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Friday, November 30, 2012 - Page updated at 02:30 p.m.
‘Hitchcock’ is surprisingly sunny
By Moira Macdonald
Seattle Times movie critic
Alfred Hitchcock’s “Psycho” is a tight, chilling little piece of terror filmed in stark black and white and scored with violins that shriek as if they’re being plucked by knives. Sacha Gervasi’s “Hitchcock,” about the director during the time of the making of “Psycho,” is by contrast an oddly sunny piece of work, filmed in bright color and filled with sly wit. At heart, it’s as much a portrait of a marriage as the story of a movie, and though its insights often feel less than profound, it’s often a pleasure to watch. Just seeing Hitch (Anthony Hopkins) solemnly weeding alongside wife Alma (Helen Mirren) — in dark suit, tie and straw garden hat — is strangely jolly; we’re not used to imagining this larger-than-life (in every sense) character in everyday settings.
“Hitchcock” works best when presenting the day-to-dayness of the Hitchcock marriage, shown as a troubled yet enduring merger of two minds. Alma (who met Alfred on a film set in London in the 1920s) was a film editor and often uncredited screenwriter who was Hitch’s most trusted adviser; by the late ’50s, when the action of “Hitchcock” begins, they seem set in a long-established pattern. “So what do you think?,” she asks him, parading in a sleek dress as he lounges in the tub (with a glass of red wine, no less). “Very presentable,” is the reply; she’s disappointed, and you sense this exchange is frequent. He discusses his work with her, she gives key suggestions (why not kill off the heroine early in “Psycho,” she suggests), but their collaboration isn’t quite made-in-Hollywood — he’s obsessed with blond actresses and she, stopping by the studio, stands sadly by a “Closed Set” sign.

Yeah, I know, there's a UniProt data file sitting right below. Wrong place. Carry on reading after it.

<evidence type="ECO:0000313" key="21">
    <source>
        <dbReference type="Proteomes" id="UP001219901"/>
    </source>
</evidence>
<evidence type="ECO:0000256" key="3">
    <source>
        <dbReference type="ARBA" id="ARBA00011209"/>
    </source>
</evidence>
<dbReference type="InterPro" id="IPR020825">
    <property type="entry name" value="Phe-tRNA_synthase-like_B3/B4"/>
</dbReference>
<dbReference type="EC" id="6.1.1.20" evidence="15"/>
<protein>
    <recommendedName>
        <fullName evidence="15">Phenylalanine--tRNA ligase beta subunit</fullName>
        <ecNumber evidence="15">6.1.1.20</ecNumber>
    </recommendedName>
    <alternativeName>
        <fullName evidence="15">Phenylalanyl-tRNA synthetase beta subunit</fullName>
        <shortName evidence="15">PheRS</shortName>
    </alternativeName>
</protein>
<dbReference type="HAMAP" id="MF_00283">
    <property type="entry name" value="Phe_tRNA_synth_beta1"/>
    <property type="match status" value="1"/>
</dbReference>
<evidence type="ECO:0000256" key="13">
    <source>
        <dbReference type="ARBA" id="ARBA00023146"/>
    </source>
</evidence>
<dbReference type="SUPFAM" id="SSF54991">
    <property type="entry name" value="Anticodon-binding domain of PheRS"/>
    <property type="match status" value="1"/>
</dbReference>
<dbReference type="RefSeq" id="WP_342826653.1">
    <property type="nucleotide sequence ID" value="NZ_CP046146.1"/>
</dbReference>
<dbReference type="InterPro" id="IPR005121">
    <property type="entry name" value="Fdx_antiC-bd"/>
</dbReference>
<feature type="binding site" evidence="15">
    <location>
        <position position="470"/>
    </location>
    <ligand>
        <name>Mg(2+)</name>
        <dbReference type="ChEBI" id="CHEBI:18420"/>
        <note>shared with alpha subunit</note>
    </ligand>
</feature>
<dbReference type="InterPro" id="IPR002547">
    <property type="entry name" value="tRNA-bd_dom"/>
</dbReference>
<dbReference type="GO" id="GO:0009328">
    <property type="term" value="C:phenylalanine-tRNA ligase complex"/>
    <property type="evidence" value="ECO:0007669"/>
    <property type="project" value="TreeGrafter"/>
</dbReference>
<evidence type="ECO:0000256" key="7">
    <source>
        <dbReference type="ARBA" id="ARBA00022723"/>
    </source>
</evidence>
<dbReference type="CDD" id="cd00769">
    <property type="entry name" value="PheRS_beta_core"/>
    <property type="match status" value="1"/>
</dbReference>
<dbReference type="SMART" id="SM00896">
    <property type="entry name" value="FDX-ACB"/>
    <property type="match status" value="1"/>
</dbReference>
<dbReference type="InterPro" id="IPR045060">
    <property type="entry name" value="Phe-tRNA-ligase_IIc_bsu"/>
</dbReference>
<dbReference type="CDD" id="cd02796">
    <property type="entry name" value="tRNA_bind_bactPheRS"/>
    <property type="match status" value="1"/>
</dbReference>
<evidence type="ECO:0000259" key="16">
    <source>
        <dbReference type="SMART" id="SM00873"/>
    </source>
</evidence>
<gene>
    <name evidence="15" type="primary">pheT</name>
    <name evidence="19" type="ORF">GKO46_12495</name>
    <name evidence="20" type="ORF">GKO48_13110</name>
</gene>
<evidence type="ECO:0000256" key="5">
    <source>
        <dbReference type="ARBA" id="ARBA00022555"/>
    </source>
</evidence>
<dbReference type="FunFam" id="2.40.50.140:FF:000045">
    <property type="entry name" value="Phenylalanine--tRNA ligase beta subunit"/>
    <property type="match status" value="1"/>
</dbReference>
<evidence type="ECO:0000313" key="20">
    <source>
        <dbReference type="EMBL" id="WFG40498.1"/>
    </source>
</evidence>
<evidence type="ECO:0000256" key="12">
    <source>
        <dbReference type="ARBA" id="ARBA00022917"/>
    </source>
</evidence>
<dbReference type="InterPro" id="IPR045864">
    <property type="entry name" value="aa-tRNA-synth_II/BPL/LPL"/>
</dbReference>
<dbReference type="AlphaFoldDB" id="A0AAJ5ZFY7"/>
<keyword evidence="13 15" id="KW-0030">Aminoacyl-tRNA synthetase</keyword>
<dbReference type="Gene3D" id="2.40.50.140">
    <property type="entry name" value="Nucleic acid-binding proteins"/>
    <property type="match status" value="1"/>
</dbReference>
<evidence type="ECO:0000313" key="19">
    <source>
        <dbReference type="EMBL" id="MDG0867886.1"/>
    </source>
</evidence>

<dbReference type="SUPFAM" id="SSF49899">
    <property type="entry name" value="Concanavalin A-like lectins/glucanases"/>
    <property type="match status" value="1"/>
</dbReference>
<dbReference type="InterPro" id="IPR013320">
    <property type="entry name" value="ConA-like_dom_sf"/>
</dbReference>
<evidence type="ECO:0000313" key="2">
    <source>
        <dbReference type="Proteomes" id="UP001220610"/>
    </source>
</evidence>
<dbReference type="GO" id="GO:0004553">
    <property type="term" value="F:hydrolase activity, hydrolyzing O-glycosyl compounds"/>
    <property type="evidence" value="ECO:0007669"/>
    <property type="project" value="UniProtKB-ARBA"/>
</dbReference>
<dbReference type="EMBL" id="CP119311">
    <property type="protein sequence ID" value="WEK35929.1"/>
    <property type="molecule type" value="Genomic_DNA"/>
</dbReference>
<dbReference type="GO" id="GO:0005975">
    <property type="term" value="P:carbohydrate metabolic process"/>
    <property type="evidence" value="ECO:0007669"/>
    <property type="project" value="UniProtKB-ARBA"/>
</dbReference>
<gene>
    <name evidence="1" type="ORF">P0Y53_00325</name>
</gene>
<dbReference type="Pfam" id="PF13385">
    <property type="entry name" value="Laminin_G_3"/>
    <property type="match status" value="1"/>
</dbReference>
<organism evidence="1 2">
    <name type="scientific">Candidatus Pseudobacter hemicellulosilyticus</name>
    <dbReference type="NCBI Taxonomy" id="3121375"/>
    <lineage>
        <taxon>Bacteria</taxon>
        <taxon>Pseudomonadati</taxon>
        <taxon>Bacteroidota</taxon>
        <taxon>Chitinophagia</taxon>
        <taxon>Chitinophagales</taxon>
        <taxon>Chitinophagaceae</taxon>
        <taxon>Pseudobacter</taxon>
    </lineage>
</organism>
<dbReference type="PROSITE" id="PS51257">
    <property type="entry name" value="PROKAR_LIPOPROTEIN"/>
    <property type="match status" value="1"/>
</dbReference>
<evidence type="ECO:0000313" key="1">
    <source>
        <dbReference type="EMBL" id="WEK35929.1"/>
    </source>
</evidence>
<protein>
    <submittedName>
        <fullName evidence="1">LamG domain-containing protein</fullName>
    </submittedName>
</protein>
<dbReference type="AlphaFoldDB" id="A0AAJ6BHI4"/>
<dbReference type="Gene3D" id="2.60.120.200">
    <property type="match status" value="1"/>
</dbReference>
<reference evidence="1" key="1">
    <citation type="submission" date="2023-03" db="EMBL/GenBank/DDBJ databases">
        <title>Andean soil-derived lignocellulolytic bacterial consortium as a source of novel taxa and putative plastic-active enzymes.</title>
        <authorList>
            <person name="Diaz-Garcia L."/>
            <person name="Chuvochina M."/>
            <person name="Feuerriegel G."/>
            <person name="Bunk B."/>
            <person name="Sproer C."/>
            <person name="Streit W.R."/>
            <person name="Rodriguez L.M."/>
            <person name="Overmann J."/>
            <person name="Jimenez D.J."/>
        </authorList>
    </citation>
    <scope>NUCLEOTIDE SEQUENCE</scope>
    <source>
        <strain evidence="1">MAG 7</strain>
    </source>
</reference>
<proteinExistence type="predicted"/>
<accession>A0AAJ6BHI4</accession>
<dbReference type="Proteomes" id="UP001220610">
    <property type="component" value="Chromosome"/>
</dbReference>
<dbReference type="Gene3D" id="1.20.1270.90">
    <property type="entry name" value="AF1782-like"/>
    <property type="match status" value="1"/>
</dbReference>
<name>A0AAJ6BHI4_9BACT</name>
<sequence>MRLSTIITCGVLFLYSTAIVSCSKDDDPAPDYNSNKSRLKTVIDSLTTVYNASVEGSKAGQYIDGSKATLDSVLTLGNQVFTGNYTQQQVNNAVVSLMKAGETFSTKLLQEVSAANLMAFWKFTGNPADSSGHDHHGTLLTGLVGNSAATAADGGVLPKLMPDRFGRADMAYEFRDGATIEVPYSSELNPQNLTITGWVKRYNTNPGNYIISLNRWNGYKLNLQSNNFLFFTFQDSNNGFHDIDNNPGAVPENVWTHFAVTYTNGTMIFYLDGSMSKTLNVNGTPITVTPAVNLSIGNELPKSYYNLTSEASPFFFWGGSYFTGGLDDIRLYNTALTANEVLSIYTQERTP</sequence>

It’s not exactly a perfect marriage, but Hopkins and Mirren create a funny, exasperated chemistry. Though Hopkins isn’t quite a dead ringer for the filmmaker (this isn’t a magical Daniel Day-Lewis/Lincoln type of transformation; Hopkins just looks like somebody who looks a lot like Hitchcock), he’s got the basso drawl of a voice down nicely, and the vaguely sinister presence. (Can you imagine waking up to find Alfred Hitchcock standing by your bed, making pronouncements? This was apparently a regular thing for Alma, who handles it with aplomb.) Mirren hurries in and out of her scenes, getting a late subplot that doesn’t really register; but she does deliver a fine speech about being the invisible wife of a genius, so movingly done that you wish this film were called “Alma.”
Elsewhere, Scarlett Johansson uncannily channels the warmth and charm of Janet Leigh, and James D’Arcy nails the eerie boyishness of Anthony Perkins. Gervasi and screenwriter John J. McLaughlin drag in some armchair psychoanalysis of Hitch that doesn’t add much to our understanding and slows the film down in places. (We see Ed Gein, the real-life murderer who inspired the “Psycho” story, having imaginary conversations with the filmmaker.) But when Mirren’s biting a piece of toast like she’s chopping off its head, or Hopkins says “Good eeeevening” in perfect Hitch cadence, “Hitchcock” delivers.
Moira Macdonald: firstname.lastname@example.org or 206-464-2725